Carried all week, small stone of story in my luggage.
How did we progress, in the span of a grocery line,
from paper or plastic to powwows, you asked.
For a moment, I have no idea. Then trace it
back to him admiring my beaded necklace
while he scanned and tallied our groceries.
He told me it reminded him
of ones his aunties made to sell at powwows
and had we ever been
And now, all these days later, time to write this down
before life rushes it away. Turns out what I hold isn’t
the small magic, sweet berries of talk with strangers,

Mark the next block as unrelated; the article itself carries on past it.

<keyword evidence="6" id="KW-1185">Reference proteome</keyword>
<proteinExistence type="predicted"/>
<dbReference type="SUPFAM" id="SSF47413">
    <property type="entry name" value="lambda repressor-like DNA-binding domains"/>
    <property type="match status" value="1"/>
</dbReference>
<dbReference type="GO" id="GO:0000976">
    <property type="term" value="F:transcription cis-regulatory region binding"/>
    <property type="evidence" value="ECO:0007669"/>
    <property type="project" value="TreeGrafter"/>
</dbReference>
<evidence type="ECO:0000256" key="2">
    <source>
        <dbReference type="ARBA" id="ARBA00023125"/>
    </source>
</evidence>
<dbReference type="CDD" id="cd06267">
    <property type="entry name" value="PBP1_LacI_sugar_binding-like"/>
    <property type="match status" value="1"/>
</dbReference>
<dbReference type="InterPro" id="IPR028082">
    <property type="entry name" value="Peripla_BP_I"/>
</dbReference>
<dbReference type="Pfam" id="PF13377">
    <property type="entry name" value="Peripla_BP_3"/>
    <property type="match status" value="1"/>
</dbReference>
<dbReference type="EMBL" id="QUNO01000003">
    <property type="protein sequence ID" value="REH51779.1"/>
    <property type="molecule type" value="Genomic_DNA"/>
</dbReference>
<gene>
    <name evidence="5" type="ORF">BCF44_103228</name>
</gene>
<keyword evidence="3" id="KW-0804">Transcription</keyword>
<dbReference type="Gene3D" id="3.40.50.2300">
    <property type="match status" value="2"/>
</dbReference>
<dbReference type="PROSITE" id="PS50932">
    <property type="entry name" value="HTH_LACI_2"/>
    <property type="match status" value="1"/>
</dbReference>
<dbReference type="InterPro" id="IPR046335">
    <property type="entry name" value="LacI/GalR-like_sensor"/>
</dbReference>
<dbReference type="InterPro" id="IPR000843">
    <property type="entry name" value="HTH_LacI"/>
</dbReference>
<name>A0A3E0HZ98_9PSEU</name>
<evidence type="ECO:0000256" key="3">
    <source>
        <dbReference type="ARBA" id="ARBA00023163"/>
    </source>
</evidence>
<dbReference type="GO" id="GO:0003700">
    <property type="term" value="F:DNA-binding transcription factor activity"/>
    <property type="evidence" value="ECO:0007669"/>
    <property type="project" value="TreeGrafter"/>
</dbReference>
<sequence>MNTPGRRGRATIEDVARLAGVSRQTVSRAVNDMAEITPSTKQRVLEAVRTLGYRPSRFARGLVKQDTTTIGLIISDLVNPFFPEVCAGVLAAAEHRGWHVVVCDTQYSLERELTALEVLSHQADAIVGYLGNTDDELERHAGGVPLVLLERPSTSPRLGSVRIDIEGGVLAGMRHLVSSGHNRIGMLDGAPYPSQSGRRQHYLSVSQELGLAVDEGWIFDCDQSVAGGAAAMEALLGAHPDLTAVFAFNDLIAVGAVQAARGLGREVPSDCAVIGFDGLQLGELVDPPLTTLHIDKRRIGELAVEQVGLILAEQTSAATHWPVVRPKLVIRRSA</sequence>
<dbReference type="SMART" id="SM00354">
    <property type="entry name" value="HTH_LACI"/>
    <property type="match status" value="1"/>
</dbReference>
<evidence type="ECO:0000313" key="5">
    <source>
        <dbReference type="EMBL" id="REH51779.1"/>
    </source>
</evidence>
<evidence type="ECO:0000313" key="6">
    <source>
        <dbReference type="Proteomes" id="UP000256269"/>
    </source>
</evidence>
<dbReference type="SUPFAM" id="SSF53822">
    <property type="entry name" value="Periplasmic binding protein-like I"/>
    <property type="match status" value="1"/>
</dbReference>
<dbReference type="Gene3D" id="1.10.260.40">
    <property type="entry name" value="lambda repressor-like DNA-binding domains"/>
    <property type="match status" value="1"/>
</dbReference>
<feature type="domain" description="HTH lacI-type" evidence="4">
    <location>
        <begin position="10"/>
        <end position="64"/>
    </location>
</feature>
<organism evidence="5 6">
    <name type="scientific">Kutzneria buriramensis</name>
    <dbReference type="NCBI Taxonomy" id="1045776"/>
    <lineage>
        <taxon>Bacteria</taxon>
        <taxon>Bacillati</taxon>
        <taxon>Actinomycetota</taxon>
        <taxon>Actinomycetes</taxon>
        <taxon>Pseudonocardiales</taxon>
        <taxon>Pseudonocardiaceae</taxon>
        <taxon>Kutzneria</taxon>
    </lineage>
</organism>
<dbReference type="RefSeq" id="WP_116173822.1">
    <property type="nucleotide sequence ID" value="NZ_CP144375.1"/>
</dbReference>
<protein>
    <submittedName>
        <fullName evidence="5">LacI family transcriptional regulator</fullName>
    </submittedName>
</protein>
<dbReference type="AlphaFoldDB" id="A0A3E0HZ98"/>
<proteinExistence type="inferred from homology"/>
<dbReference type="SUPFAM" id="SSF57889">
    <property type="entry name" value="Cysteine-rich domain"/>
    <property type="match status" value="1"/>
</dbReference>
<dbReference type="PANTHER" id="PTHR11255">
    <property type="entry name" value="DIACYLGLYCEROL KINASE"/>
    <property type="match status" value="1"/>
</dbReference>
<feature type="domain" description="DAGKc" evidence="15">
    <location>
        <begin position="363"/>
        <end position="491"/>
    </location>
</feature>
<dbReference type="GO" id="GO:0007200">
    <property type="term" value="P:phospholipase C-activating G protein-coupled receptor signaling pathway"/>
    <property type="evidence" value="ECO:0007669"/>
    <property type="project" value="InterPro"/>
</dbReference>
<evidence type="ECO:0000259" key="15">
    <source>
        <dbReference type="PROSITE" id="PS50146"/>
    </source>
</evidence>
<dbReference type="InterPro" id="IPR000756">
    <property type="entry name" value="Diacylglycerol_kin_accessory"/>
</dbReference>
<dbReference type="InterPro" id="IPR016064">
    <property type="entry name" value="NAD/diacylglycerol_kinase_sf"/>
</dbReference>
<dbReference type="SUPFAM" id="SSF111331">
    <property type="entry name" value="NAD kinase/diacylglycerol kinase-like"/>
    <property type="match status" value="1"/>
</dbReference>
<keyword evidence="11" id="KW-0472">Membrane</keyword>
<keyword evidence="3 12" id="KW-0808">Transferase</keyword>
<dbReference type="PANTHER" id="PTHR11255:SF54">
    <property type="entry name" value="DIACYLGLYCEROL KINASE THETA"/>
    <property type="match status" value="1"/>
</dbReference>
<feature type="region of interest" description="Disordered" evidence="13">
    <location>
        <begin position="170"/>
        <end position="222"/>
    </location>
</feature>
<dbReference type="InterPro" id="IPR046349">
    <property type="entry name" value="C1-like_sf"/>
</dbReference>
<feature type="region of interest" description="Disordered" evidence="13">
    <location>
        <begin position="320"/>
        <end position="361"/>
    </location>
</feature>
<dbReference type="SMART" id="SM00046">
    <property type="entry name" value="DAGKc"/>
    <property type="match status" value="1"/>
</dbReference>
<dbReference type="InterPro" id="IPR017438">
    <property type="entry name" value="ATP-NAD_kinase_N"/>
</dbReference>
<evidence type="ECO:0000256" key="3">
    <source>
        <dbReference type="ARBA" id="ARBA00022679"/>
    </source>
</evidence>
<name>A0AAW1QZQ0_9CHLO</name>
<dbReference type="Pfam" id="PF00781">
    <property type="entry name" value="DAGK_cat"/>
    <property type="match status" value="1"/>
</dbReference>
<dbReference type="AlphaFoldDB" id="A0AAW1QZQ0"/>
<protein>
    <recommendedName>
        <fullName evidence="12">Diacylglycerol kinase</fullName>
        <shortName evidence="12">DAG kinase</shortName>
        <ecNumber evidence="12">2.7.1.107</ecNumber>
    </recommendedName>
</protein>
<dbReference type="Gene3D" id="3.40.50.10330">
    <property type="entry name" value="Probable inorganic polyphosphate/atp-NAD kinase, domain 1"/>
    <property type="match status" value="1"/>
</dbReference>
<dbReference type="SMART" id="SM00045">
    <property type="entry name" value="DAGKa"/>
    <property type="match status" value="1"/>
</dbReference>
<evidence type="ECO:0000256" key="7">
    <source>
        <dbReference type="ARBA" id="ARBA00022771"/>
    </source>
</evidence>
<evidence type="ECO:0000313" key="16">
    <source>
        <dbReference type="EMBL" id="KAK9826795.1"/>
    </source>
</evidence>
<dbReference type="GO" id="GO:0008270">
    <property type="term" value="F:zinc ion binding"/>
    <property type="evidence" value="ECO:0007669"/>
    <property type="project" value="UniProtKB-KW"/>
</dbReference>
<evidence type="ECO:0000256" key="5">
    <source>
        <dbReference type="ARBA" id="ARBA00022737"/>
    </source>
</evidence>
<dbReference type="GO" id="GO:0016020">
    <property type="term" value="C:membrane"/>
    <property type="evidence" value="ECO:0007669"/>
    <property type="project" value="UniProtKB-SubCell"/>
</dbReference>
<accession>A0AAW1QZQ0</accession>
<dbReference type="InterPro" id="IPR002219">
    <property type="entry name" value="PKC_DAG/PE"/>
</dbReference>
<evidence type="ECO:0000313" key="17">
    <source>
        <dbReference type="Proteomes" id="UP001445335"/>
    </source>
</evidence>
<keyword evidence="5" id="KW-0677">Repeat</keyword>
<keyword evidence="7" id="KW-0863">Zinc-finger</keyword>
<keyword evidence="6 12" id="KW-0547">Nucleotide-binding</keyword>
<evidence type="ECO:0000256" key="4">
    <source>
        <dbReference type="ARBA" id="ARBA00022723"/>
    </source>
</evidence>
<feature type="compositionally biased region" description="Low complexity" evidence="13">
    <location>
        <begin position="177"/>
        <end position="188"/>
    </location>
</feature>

or even the glow of you and I
with so much to say to each other
that a week won’t hold it all.
Turns out what I now hold is this:
The look on his young, faintly acne-scarred face
when I asked if he went to powwows, too
along with his aunties.
Oh yes, he said, eyes Alive,
But not to sell bead work.
He smiled, quiet and proud,
as he bagged our groceries.
At the powwows,